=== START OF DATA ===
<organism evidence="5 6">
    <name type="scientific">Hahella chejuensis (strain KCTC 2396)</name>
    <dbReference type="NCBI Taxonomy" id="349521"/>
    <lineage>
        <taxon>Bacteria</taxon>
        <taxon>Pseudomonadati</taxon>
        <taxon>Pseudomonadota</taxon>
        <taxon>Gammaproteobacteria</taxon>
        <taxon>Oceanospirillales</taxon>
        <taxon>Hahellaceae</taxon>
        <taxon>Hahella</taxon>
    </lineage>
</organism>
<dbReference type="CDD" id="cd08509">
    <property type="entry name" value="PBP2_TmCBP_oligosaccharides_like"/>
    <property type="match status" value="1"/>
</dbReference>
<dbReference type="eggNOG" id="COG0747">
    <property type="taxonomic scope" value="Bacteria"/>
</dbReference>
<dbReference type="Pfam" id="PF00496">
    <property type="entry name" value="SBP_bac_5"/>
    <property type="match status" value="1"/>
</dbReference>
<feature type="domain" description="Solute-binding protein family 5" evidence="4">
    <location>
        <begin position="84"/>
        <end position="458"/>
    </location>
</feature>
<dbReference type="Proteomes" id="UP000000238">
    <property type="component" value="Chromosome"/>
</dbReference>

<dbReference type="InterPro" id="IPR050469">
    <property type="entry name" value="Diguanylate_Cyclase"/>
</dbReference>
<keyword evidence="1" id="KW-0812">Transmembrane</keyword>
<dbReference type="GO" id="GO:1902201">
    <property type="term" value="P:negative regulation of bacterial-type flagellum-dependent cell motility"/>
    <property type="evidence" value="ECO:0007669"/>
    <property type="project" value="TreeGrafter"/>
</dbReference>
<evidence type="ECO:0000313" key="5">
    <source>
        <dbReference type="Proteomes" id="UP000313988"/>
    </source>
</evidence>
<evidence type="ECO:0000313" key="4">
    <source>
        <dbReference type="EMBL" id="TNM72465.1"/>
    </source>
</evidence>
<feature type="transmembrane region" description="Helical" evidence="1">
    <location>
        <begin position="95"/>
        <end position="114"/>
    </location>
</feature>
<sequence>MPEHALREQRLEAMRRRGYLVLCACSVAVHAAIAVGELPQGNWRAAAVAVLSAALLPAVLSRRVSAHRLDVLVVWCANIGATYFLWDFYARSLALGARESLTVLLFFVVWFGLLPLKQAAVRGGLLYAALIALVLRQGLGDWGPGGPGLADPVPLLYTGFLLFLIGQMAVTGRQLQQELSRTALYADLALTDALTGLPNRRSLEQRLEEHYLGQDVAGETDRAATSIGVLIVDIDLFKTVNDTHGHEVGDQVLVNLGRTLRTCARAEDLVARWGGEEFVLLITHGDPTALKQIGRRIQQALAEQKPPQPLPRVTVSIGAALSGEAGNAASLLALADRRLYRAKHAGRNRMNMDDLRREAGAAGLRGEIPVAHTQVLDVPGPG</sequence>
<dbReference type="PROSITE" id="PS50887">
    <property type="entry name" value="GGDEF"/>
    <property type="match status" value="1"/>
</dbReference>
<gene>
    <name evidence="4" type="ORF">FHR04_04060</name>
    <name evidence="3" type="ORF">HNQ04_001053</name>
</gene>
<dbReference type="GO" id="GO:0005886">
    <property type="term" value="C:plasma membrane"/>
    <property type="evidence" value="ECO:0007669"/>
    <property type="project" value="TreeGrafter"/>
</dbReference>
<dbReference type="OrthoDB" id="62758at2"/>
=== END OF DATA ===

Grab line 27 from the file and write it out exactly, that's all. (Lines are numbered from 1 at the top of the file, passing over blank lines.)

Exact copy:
        <begin position="84"/>